Pirates of the Caribbean: On Stranger Tides 3D Blu-ray Review
The disc presents a theatrically correct widescreen 2.4:1 1080p 3D picture and is Region Free.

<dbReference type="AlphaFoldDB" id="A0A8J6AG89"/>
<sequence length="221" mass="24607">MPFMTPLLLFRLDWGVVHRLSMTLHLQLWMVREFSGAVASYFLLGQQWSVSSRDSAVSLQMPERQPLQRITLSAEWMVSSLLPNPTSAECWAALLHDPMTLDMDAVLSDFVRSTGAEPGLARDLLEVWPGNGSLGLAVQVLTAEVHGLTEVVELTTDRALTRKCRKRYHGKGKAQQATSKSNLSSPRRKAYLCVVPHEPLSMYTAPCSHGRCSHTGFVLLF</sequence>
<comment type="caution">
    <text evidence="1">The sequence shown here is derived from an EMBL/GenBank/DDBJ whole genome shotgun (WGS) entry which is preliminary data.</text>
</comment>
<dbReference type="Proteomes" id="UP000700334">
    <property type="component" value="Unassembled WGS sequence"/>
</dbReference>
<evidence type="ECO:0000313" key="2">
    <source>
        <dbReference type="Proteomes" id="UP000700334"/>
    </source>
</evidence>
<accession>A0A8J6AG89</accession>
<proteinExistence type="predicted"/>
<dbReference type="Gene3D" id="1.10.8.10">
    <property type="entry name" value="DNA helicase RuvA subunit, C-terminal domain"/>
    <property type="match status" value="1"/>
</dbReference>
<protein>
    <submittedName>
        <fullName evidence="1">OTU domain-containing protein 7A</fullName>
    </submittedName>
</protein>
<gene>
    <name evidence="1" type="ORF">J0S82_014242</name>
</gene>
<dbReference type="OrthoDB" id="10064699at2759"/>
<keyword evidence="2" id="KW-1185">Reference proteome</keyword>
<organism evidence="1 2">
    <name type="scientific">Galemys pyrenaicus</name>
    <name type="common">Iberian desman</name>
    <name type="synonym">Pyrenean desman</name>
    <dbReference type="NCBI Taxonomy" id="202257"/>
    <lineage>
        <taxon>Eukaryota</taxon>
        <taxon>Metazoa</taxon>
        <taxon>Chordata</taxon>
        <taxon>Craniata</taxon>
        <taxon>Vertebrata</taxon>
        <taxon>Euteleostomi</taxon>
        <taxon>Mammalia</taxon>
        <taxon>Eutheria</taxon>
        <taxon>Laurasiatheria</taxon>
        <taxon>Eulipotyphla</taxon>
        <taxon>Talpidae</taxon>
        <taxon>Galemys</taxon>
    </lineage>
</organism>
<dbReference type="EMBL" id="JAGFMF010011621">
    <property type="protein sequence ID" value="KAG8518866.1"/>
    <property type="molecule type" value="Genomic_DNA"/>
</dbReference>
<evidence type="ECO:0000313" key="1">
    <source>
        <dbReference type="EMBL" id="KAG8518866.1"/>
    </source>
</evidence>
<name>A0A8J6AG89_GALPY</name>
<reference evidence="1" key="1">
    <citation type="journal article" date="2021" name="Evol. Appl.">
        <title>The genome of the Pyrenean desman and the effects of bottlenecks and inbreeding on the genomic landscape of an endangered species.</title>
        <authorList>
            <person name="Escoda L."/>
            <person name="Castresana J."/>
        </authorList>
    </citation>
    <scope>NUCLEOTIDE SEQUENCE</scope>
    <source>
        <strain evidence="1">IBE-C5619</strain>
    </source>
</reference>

The film was shot natively in 3D using the Red cameras, and upon its theatrical release was criticised for its rather lacking involvement in the third dimension. Unfortunately, I did not see this released in theatres, but I can say that if there were deficiencies, they have been rectified on the Blu-ray for this home presentation because it is extremely well realised. As with all natively shot material there is a wonderful sense of solidity to everything in the frame and tangible distance between the distinctive layers – even the simplest two shot shows a ‘roundness’ to the characters and they are separated by viewable space. When careful framing has been used, such as looking along a table full of food, the sense of the objects retreating into the frame is very satisfying and, thankfully, most of the film is shot to reveal this extra depth; shots looking along the ship’s decks, long establishing shots, even the various ships as they voyage on the open seas have a great sense of perspective – the water’s surface giving the anchor the eye needs demonstrate distance. Best shots would be the landscape of the island housing the ‘Fountain’; the helicopter shot over the vast forests, looking over the edge of the gorge that Jack has to jump into, or the reveal of the cavern of the ‘Fountain’ itself; each and everyone opening up the frame to wonderful extremes. I also revelled in the swooping shots through fog, all of which showed fantastic misty layering. Although more intimate setting work just as well to close in the atmosphere and claustrophobia, such as below decks, in the darkened taverns, or the caves below the ‘Fountain’ which are close enough to feel squashed. Of course there are still a number of ‘point at the screen’ moments, the trailer showcasing the ‘best’ when the sword just missing Jack’s head as it pierces through that door, though Blackbeard waving his sword at the screen or various muskets pointing towards us are equally noteworthy. There are a number of scenes that are very dark, and with no distance reference point the frame case shorted considerably, but the fore and middleground are well catered for in such scenes, and every object, be it character or prop, is always ‘solid’ in its representation so whilst it might not stand out as 3D, it is extremely natural and that, in my book, is far better than being artificially enhanced. Something good to see, again enhancing the natural feel, is the amount of unfocused fore or background, that remains in 3D, you know, how we see the world, as opposed to being clear focus going further back into the frame in separate layers – whilst that latter effect may be stunning looking 3D, there is nothing natural about it. I guess it depends on how you like your 3D to how you will interpret this picture, a terrifically natural frame with plenty of solidity to the layers, such as this, or the artificially enhanced ‘hyper-real’ 3D, such as Resident Evil: Afterlife. Both are equally valid and both score within reference, but the individual may prefer one over the other as giving the ‘better’ 3D.